During the 1950s and 1960s numerous new special effects were developed which would dramatically increase the level of realism achievable in science fiction films. Sci-fi special effects milestones in the 1950s included the Godzilla films, The Day the Earth Stood Still (featuring Klaatu), and 3-D films.
The tokusatsu genre of Japanese science fiction film and television, which includes the kaiju sub-genre of monster films, rose to prominence in the 1950s. The special-effects director Eiji Tsuburaya and the director Ishirō Honda became the driving forces behind the original Godzilla (1954). Taking inspiration from King Kong (1933), Tsuburaya formulated many of the techniques that would become staples of the tokusatsu genre, such as so-called suitmation—the use of a human actor in a costume to play a giant monster—combined with the use of miniatures and scaled-down city sets. Godzilla changed the landscape of Japanese cinema, science fiction and fantasy, and kickstarted the kaiju genre in Japan called the "Monster Boom", which remained extremely popular for several decades, with characters such as the aforementioned Godzilla, Gamera and King Ghidorah leading the market. Tokusatsu films, notably Warning from Space (1956), sparked Stanley Kubrick's interest in science fiction films; according to his biographer John Baxter, despite their "clumsy model sequences, the films were often well-photographed in colour ... and their dismal dialogue was delivered in well-designed and well-lit sets."
In 1968, Stanley Kubrick assembled his own effects team (Douglas Trumbull, Tom Howard, Con Pederson and Wally Veevers) rather than use an in-house effects unit for 2001: A Space Odyssey. In this film, the spaceship miniatures were highly detailed and carefully photographed for a realistic depth of field. The shots of spaceships were combined through hand-drawn rotoscoping and careful motion-control work, ensuring that the elements were precisely combined in the camera—a surprising throwback to the silent era, but with spectacular results. Backgrounds of the African vistas in the "Dawn of Man" sequence were combined with soundstage photography via the then-new front projection technique. Scenes set in zero-gravity environments were staged with hidden wires, mirror shots, and large-scale rotating sets. The finale, a voyage through hallucinogenic scenery, was created by Douglas Trumbull using a new technique termed slit-scan.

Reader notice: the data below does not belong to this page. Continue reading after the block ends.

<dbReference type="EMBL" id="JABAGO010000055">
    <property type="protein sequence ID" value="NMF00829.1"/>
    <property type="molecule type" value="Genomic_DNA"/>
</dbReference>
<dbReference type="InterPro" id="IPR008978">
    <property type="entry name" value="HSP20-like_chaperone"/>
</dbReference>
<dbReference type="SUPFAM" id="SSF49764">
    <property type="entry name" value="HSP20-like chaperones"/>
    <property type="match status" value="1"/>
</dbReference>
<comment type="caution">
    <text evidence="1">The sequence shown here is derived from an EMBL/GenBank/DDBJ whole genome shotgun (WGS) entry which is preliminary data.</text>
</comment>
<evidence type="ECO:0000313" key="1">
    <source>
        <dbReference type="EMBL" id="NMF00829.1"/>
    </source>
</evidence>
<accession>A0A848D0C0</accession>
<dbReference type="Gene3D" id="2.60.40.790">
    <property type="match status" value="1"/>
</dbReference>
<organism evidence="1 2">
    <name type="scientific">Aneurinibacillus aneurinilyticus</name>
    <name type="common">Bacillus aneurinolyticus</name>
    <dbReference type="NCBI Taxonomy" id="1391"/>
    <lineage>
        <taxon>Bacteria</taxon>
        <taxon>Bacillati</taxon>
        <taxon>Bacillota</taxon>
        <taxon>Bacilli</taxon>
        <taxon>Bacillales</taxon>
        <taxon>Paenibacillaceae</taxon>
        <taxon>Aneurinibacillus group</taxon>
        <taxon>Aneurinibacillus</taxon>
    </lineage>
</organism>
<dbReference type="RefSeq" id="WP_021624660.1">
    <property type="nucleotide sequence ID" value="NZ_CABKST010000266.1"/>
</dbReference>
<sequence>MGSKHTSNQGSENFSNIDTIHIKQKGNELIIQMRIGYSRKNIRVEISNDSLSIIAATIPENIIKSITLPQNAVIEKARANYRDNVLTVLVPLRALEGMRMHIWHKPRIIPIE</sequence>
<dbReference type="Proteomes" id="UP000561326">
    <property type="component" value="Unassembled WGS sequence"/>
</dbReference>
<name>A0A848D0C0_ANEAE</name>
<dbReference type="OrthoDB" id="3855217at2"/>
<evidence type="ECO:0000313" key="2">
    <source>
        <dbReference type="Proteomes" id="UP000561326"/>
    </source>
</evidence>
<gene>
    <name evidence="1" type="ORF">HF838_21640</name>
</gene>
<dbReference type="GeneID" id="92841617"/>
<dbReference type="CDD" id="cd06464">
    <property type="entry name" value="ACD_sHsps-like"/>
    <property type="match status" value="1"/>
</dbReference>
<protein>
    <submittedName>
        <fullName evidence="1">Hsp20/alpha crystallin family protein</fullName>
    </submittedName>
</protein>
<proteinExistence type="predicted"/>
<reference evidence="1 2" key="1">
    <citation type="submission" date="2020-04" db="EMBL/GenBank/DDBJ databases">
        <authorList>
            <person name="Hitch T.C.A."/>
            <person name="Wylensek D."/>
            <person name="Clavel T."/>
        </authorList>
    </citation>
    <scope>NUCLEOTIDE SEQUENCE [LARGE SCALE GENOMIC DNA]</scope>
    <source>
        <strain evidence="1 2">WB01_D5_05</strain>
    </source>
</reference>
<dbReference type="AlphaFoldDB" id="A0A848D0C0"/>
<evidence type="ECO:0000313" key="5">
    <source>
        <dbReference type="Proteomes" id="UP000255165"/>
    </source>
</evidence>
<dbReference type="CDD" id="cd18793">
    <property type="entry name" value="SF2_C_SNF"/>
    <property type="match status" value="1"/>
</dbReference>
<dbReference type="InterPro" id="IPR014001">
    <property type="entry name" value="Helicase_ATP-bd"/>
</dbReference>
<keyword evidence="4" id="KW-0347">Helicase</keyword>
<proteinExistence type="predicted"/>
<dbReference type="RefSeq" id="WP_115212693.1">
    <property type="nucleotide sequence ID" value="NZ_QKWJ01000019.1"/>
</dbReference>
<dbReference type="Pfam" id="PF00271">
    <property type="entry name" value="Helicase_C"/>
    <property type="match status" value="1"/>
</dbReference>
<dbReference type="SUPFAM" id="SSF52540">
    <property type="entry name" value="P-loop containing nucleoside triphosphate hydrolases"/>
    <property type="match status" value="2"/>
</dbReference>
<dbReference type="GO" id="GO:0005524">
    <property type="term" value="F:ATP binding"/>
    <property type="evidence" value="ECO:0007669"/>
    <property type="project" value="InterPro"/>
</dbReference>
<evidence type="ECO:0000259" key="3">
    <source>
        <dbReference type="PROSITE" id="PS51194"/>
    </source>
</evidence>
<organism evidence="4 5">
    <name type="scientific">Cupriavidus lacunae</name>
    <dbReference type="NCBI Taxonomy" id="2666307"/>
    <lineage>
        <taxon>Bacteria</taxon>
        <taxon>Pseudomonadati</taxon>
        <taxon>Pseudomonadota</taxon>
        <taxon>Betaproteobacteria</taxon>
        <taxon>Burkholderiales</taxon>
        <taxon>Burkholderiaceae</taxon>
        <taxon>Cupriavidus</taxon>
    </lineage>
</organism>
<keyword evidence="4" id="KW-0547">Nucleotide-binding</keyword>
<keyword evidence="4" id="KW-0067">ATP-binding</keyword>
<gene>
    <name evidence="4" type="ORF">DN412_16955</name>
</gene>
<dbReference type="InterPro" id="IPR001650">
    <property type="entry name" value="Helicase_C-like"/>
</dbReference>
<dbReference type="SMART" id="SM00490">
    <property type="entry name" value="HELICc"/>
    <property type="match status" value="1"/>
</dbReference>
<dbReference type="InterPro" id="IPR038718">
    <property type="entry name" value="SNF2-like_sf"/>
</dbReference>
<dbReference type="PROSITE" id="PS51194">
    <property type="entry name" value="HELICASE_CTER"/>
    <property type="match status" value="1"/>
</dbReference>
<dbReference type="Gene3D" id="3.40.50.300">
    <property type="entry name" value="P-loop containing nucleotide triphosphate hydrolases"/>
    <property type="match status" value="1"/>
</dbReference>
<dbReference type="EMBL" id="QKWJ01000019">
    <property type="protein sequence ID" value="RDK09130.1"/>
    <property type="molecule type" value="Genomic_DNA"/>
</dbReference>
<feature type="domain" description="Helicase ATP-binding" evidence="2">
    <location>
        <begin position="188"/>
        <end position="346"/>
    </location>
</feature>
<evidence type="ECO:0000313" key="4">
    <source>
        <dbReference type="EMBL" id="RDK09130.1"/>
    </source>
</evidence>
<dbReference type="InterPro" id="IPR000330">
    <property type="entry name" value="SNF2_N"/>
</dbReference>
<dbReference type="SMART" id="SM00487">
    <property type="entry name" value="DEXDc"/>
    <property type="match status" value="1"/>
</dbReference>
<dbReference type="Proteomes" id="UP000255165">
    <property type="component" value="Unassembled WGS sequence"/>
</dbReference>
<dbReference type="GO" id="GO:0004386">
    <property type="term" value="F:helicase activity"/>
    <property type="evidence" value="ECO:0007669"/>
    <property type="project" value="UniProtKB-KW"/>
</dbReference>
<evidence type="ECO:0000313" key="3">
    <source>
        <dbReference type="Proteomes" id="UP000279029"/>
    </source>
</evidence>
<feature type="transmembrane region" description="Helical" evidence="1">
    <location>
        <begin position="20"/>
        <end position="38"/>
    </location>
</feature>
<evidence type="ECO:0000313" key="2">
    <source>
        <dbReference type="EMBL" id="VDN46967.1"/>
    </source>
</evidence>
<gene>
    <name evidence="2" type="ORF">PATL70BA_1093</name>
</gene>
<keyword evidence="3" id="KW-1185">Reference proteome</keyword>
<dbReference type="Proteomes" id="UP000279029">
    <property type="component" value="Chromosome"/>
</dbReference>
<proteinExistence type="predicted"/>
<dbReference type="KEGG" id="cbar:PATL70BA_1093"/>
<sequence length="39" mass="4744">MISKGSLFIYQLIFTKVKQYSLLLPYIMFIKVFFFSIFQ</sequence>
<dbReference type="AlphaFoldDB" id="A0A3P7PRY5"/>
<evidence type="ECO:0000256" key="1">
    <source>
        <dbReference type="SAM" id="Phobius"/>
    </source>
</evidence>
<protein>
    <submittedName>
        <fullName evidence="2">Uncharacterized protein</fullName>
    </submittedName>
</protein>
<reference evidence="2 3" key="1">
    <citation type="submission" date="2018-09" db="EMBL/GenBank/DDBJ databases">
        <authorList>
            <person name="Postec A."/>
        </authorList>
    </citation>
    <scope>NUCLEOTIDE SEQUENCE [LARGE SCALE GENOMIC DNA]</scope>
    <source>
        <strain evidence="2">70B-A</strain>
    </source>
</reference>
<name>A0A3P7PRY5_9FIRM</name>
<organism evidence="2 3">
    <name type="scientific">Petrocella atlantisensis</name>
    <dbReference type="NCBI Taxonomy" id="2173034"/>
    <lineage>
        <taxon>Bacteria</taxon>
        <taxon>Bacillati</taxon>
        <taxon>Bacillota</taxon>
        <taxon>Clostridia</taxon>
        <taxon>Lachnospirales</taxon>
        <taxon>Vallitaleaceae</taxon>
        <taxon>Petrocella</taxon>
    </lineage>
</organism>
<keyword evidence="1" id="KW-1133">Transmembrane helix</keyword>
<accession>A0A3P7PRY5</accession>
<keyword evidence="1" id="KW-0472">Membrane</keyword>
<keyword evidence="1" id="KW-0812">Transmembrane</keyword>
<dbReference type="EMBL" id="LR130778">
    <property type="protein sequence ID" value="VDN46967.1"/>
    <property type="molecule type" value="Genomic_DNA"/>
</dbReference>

The 1970s provided two profound changes in the special effects trade. The first was economic: during the industry's recession in the late 1960s and early 1970s, many studios closed down their in-house effects houses. Technicians became freelancers or founded their own effects companies, sometimes specializing on particular techniques (opticals, animation, etc.).
The second was precipitated by the blockbuster success of two science-fiction and fantasy films in 1977. George Lucas's Star Wars ushered in an era of science-fiction films with expensive and impressive special effects. Effects supervisor John Dykstra, A.S.C. and crew developed many improvements in existing effects technology. They created a computer-controlled camera rig called the "Dykstraflex" that allowed precise repetition of camera motion, greatly facilitating travelling-matte compositing. Degradation of film images during compositing was minimized by other innovations: the Dykstraflex used VistaVision cameras that photographed widescreen images horizontally along stock, using far more of the film per frame, and thinner-emulsion filmstocks were used in the compositing process. The effects crew assembled by Lucas was dubbed Industrial Light & Magic, and since 1977 has spearheaded many effects innovations.
That same year, Steven Spielberg's film Close Encounters of the Third Kind boasted a finale with impressive special effects by 2001 veteran Douglas Trumbull. In addition to developing his own motion-control system, Trumbull also developed techniques for creating intentional "lens flare" (the shapes created by light reflecting in camera lenses) to provide the film's undefinable shapes of flying saucers.